Wednesday, October 21, 2015
Book Review and Giveaway: House Trained
Author Jackie Bouchard specializes in “Fido-friendly fiction.” Her debut novel, What the Dog Ate, was one of the first books I reviewed for Chick Lit Central. She followed that up with Rescue Me, Maybe. Her new release, House Trained, was issued by Amazon's imprint Lake Union Publishing.
Bouchard has found success with a narrow niche: Her heroines are all childless by choice but are devoted mothers to their dogs. And the dogs prove themselves worthy of such devotion.
In Bouchard’s latest offering, she serves up a standard plot with a twist: the grown child no one ever knew about has come home to roost with a child of her own. (Bouchard must have her finger on the pulse of the entertainment world, since this is also the plot of the new John Stamos sitcom, Grandfathered.) The grown child in question is Marie (aka Wren), the until-now unknown 18-year-old daughter of heroine Alex’s husband, Barry. Wren shows up at the college campus where Barry works and announces that she’s the product of a one-night stand with his ex-lover Jade. Jade had lied to Wren that Barry was dead; she never told Barry about Wren because he made it clear he did not want children (that’s why they broke up). But when Wren shows up to dinner with Barry and Alex, she has a surprise of her own – her toddler daughter Ruthie. And she’s so angry with Jade over her lies that she can’t live with her mother anymore. Could she and Ruthie stay with Barry and Alex for the summer?
Alex, an interior designer who has spent years getting her house in shape, has been hiding her own secret: She’s overloaded their credit cards and gone through their savings trying to keep her new business afloat. With Wren and Ruthie moving in, now is not the time to fess all to Barry. She knows letting the girls move in is the right thing to do. Still, it’s damn hard to watch Barry move her favorite coffee table into the garage. While Alex and Barry adjust awkwardly to instant grandparent-hood, the dog Marie turns out to be just as good a mother as teenage mom Marie (both named due to Barry’s interest in famous scientists.). Some of the sweetest scenes in the book revolve around Marie bonding with and teaching Ruthie, as Alex marvels at her dog’s gentle touch. And Marie’s (the dog) instincts will play a vital role near the book’s climax.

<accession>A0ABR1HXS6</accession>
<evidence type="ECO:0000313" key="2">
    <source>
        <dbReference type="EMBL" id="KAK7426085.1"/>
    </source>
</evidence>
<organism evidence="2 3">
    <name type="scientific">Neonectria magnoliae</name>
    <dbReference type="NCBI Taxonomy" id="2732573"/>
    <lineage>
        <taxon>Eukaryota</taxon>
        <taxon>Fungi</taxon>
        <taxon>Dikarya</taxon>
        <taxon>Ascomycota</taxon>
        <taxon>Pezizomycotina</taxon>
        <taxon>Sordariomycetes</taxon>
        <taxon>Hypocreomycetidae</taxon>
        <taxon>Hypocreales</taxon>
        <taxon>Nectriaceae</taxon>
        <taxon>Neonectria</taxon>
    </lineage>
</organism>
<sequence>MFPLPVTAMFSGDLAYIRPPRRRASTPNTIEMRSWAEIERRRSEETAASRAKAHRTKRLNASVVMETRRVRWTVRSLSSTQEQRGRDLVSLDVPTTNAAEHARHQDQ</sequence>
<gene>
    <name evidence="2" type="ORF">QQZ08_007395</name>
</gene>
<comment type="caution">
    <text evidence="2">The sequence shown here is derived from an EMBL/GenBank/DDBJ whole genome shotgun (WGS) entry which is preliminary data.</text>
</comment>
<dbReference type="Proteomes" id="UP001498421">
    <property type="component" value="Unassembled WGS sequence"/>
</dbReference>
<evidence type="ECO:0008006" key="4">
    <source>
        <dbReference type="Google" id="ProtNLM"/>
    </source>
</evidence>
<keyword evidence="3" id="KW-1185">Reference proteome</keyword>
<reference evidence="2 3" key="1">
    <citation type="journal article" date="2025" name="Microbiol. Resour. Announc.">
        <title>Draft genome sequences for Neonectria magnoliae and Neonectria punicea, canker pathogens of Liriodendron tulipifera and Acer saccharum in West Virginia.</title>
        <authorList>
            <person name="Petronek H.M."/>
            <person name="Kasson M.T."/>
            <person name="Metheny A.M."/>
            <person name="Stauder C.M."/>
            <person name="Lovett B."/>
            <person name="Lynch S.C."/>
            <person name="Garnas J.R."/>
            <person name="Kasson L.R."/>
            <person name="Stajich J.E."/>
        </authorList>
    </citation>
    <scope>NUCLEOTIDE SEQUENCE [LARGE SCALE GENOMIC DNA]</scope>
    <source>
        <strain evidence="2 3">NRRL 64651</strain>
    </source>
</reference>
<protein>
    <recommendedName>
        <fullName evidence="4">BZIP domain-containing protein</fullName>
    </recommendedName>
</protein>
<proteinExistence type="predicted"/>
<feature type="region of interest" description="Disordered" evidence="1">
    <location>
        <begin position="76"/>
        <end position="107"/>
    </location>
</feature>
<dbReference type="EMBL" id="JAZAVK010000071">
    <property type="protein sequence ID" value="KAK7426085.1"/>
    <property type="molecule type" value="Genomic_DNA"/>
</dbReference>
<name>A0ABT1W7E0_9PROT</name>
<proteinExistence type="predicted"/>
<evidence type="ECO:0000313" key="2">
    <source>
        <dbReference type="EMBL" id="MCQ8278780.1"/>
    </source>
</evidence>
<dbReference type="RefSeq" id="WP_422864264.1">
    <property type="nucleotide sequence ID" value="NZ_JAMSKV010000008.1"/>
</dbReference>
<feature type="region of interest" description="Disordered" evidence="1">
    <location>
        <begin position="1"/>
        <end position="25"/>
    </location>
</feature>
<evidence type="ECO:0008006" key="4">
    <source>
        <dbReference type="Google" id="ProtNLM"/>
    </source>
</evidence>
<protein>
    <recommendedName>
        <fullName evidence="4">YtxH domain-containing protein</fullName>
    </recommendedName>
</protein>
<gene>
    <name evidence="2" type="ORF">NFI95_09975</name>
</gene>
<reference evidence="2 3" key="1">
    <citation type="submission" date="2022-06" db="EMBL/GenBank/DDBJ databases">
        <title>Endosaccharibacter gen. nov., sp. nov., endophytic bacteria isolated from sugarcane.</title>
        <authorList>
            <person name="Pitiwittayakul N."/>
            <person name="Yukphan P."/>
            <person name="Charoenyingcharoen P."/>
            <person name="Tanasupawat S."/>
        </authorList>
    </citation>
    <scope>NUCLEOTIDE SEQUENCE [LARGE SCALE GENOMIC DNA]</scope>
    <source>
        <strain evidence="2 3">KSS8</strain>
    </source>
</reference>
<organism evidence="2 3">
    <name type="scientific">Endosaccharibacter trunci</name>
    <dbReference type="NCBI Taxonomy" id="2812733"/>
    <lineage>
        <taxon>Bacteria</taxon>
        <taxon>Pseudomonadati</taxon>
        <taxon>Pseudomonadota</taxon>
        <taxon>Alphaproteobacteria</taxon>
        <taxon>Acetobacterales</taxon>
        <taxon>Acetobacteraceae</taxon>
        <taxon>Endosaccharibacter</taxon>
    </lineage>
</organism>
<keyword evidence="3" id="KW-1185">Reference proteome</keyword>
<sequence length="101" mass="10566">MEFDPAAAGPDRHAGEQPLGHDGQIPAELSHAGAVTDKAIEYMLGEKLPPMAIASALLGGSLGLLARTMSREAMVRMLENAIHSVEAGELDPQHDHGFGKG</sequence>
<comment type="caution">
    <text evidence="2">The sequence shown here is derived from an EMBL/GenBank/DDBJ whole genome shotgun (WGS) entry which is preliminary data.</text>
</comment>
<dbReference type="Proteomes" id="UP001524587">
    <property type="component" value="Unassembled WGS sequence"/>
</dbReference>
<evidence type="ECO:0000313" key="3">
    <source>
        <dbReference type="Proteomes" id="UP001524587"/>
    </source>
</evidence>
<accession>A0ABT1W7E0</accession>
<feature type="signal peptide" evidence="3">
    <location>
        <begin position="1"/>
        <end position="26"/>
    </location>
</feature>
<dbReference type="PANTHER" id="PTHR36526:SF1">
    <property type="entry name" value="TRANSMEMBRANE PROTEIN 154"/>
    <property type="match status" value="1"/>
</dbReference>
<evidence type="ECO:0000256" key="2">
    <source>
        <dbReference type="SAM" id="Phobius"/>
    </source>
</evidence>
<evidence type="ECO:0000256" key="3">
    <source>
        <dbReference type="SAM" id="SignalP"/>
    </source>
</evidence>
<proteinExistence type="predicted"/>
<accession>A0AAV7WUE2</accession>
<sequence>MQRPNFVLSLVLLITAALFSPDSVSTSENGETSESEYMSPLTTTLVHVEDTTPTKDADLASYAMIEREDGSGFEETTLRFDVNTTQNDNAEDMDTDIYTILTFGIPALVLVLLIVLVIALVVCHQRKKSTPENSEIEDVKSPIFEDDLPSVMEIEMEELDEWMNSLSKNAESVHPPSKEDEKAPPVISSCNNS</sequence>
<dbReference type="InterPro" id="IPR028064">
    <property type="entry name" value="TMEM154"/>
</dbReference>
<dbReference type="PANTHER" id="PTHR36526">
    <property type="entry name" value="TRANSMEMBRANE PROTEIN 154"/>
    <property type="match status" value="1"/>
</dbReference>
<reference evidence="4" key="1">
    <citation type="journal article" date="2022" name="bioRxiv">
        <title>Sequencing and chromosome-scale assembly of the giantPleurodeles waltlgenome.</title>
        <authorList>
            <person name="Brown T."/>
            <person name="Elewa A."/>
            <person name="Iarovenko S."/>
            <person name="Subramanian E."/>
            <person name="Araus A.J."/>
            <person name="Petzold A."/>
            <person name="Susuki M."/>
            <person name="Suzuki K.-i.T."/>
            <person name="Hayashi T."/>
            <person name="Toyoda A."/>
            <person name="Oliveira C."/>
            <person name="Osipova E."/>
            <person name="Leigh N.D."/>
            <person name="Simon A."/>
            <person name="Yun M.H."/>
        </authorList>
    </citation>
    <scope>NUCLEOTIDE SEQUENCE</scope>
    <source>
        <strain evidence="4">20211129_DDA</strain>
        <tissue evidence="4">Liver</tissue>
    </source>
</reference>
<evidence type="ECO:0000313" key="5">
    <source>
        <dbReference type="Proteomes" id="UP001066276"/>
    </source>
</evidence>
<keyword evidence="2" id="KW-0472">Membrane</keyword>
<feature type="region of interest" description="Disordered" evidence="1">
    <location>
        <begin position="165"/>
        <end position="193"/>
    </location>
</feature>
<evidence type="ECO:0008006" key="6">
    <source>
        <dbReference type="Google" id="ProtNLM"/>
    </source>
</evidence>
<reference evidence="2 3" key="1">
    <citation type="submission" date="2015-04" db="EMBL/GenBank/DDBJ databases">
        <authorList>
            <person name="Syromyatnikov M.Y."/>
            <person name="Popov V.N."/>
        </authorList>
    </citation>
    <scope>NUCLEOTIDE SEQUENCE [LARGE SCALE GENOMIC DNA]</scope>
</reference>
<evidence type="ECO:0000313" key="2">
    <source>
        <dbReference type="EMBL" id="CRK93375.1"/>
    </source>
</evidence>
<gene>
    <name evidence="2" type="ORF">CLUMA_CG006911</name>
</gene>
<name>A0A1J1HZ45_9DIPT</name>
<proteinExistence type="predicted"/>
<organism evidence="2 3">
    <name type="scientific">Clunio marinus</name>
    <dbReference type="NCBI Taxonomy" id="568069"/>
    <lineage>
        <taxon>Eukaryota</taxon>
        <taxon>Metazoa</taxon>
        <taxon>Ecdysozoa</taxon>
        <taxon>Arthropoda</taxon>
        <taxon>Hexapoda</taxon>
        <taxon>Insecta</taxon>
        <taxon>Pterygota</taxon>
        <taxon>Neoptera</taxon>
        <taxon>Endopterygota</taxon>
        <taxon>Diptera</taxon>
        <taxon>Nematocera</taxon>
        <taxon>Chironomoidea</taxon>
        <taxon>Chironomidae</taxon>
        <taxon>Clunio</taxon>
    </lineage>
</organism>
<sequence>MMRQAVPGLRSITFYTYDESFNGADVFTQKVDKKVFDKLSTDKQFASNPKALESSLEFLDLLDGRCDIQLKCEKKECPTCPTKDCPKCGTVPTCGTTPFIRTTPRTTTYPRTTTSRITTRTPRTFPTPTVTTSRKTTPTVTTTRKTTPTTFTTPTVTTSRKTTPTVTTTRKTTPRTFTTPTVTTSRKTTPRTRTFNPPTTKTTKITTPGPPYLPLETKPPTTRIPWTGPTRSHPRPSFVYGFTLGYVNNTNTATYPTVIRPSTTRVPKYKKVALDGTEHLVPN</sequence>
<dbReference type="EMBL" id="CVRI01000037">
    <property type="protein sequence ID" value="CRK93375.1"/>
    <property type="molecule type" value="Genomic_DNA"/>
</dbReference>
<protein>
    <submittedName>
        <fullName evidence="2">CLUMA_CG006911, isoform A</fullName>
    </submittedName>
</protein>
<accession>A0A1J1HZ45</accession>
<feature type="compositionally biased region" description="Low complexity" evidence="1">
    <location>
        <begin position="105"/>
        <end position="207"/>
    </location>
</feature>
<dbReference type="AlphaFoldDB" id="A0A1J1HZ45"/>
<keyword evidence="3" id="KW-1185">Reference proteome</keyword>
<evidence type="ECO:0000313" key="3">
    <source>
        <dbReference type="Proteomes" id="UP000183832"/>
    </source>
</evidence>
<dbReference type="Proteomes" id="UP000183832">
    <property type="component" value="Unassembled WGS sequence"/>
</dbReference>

House Trained differs from Bouchard’s first two books, as the relationship between the heroine and her dog is not as central to the plot. With Marie healthy and firmly ensconced in her home, Alex doesn’t need to worry about her canine companion. Instead, her mental energy goes into worrying about Wren and Ruthie’s effect on her house and her career, and old jealousy about Jade. The result is that Alex does not seem as warm or vulnerable as Bouchard’s other heroines. The book is written in first person, and Alex’s unfiltered thoughts are very honest. She knows helping out Wren and Ruthie is the right thing to do. But that’s cold comfort when “the right thing” is screaming her lungs out at two am. Even worse, Barry seems to think that any need of Wren and Ruthie’s should be handled by Alex.
Ironically, the character who comes across the best in the book is unwed teenage mother Wren. She takes full responsibility for her baby and her predicament, and understands she’s asking a lot of Alex and Barry. She’s a good enough mother to recognize her baby’s middle-of-the-night ear infection, take her to urgent care and a 24-hour pharmacy, and return home before her father and stepmother have even woken up. I wish Alex had pressed Wren more about the events that led her to her doorstep. Other than a throw-away comment about a boyfriend who wasn’t interested in being a father, there’s no back story about how Wren managed pregnancy, child birth and child care during her last two years of high school.
One aspect of Bouchard’s writing I’ve always admired is that she doesn’t jump through hoops to try to explain why her heroines don’t want children. There are no traumatic childhood incidents, no psychotic mothers, and no sudden moments of clarity where the heroine changes her mind. Alex just simply doesn’t want children. (And neither did Barry, but no one questions men who want to remain childless the way they do women.) But that doesn’t mean she’s stone-hearted when it comes to one that needs her. The book isn’t about Alex realizing the one thing in her life that’s missing is a baby. It’s about her realizing that a more open and accepting attitude toward the people in her world and the complications they bring will enrich her life.
And she learns this lesson from Marie. Rather than trotting out the old canard about teaching an old dog new tricks, Bouchard shows us that sometimes old dogs have new tricks to teach their old humans.
Thanks to BookSparks for the book in exchange for an honest review. They have a copy to share with one lucky US reader! This is part of their Girl's Best Friend tour.
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US only. Giveaway ends October 27th at midnight EST.